Here’s something new. We’ve now been in the marina (the International Marina, I might add) for nearly 5 weeks. Every afternoon, about every 15 minutes, any day of the week, these local tour boats drive into the marina with a load of Colombian tourists, who are all rubber-necking to see the glitz and glamour of the exciting life that we lead. No shit. These people actually pay money to take a mini-harbour tour, the bulk of which occurs inside the marina, so that they can have a glimpse of us sitting in the cockpit living the life of a rockstar!



I’ve finally started working on “replacing the transom locker doors”. When I first put these doors in place in 1994, I stupidly welded the stainless steel piano hinge to both the transom and the door. It was not possible to weld all the way around the hinges as the hinge would bind. This trapped bare steel inside that eventually started to rust. I’ve been fighting a losing battle with this rust for the past 6 years, so I finally decided to do something about it. When in Canada this summer, I bought 4 replacement stainless steel hinges, and last week I contracted with a local guy to manufacture 2 new doors for me, out of lighter fibreglass. The doors arrived yesterday, but had to be taken back for some fine tuning. I’ve managed to cut the doors off and am working on cleaning up the steel around the frame. Phosphoric acid and epoxy will do wonders with that rust. In a week or so, it should all be finished - and at dock, not while on the hard!






















We’ve been to see the Dentist. After nearly two years, we figured it was time for a checkup, repairs as necessary - and cleaning. We went to the office of Paola Zuniga, and Cecelia was our Dentist. The office is only about an 8 minute walk from the boat, and our Dentist spoke fair English and had a gentle manner. With the first appointment, Diane had a checkup and a cleaning, for about $ 50US. I had a checkup and filling repair (one that was originally done in Trinidad) for about $ 125. Why have we had our teeth checked, repaired and cleaned in the Dominican Republic (2010), Grenada (2011), Trinidad (2012) and now here in Colombia (2014) — and not in Canada? Its simple, we have no dental plan and its bloody expensive in Canada. Sure, as I was leaving the military, I could have signed up for the group dental plan, but I believe it would be a real nuisance to administer from a distance in the countries we visit. The other thing is that I don’t think its good value for money. Lastly, if we left our dental care to take care of when we’re in Canada, it would add additional pressure to an already short visit.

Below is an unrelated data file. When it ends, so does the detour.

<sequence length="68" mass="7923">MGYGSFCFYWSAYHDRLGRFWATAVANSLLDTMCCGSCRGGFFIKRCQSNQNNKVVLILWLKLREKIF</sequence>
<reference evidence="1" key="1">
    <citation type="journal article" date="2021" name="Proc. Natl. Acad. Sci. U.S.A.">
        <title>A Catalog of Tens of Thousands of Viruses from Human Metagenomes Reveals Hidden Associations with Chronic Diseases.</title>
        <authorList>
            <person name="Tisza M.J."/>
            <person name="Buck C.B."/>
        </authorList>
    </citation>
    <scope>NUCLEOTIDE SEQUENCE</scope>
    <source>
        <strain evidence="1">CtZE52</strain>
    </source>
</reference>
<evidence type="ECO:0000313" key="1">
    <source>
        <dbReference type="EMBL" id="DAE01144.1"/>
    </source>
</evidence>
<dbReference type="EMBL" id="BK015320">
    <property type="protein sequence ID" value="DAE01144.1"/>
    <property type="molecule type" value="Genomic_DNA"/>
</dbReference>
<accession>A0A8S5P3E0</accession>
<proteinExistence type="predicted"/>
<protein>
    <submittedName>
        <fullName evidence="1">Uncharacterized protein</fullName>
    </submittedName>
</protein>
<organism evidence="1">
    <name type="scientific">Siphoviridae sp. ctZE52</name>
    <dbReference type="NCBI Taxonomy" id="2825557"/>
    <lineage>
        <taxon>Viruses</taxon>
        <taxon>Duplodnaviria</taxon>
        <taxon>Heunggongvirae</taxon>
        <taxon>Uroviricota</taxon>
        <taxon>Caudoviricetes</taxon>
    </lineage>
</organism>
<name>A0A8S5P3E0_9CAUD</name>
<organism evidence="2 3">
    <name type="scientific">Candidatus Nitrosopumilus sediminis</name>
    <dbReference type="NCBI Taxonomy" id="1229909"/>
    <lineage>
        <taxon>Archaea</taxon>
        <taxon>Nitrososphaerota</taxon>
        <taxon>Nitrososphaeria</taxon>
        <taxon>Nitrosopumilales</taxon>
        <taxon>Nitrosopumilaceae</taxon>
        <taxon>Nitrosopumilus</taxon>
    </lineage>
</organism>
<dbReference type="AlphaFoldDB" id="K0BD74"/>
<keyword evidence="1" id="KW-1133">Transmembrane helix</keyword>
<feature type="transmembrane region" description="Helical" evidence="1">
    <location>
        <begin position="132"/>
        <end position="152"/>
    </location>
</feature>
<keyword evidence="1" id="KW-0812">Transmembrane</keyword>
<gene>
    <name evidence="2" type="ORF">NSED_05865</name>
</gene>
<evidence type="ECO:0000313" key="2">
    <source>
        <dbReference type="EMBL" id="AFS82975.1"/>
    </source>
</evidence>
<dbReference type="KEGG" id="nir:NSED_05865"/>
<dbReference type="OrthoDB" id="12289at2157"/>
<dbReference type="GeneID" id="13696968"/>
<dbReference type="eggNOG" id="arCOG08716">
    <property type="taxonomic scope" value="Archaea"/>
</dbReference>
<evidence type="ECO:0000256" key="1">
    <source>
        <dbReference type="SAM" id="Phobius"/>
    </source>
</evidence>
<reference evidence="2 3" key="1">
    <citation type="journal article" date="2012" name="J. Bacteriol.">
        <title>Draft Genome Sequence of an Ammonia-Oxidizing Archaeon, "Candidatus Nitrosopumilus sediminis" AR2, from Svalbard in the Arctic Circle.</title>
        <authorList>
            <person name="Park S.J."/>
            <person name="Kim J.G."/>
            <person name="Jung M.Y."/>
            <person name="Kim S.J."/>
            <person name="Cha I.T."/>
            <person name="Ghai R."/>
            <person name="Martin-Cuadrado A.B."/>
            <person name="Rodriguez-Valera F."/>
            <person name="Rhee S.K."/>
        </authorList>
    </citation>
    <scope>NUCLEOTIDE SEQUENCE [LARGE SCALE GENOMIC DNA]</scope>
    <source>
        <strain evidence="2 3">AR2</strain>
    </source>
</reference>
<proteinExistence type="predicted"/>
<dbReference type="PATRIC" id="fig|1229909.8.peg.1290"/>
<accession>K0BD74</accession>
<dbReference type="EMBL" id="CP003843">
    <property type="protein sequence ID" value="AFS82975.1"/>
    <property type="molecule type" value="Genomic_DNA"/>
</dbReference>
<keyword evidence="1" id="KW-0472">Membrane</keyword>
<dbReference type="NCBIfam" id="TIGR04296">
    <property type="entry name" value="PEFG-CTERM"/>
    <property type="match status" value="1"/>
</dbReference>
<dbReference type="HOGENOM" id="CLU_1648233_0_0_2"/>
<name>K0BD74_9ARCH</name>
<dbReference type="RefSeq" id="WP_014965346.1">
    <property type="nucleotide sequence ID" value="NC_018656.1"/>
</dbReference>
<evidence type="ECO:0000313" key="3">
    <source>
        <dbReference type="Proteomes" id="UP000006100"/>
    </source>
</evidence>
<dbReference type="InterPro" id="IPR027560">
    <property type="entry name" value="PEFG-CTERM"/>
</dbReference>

To see previous log entries, just use the tab at the top. 

   


SV Joana is listed for sale at this site (in case you're wondering why, we're not planning to give up the cruising lifestyle or our home, but most things are for sale and since we've met many cruisers who have listed their boat, we figured we'd do it too).

 


   

Countries Visited:         (Departed Canada: May 2009)

Antigua: May 2011
Bermuda: June - August 2009
Bonaire: February - April 2014
Bahamas: December 2009 - March 2010, December 2010 - February 2011
Barbados: March 2012
British Virgin Islands: May 2011
Colombia: Oct 2014 - 
Cuba: March - May 2010
Curaçao: May 2014 - September 2014
Dominica: May 2011, April 2013
Dominican Republic: March - April 2011
Grenada: June-November 2011
Guadeloupe: March 2013
Martinique: March 2012, March 2013
Puerto Rico: April 2011
St Lucia: May-June 2011, December 2011 - February 2012, December 2012 - February 2013
St Martin /Netherlands Antilles: May 2011
St Vincent and the Grenadines: June 2011, February 2012, December 2012, April-May 2013
Tobago: March-May 2012
Trinidad: May - December 2012, June - November 2013
USA: August - November 2009, June - November 2010
US Virgin Islands: May 2011
Venezuela: November 2013 - February 2014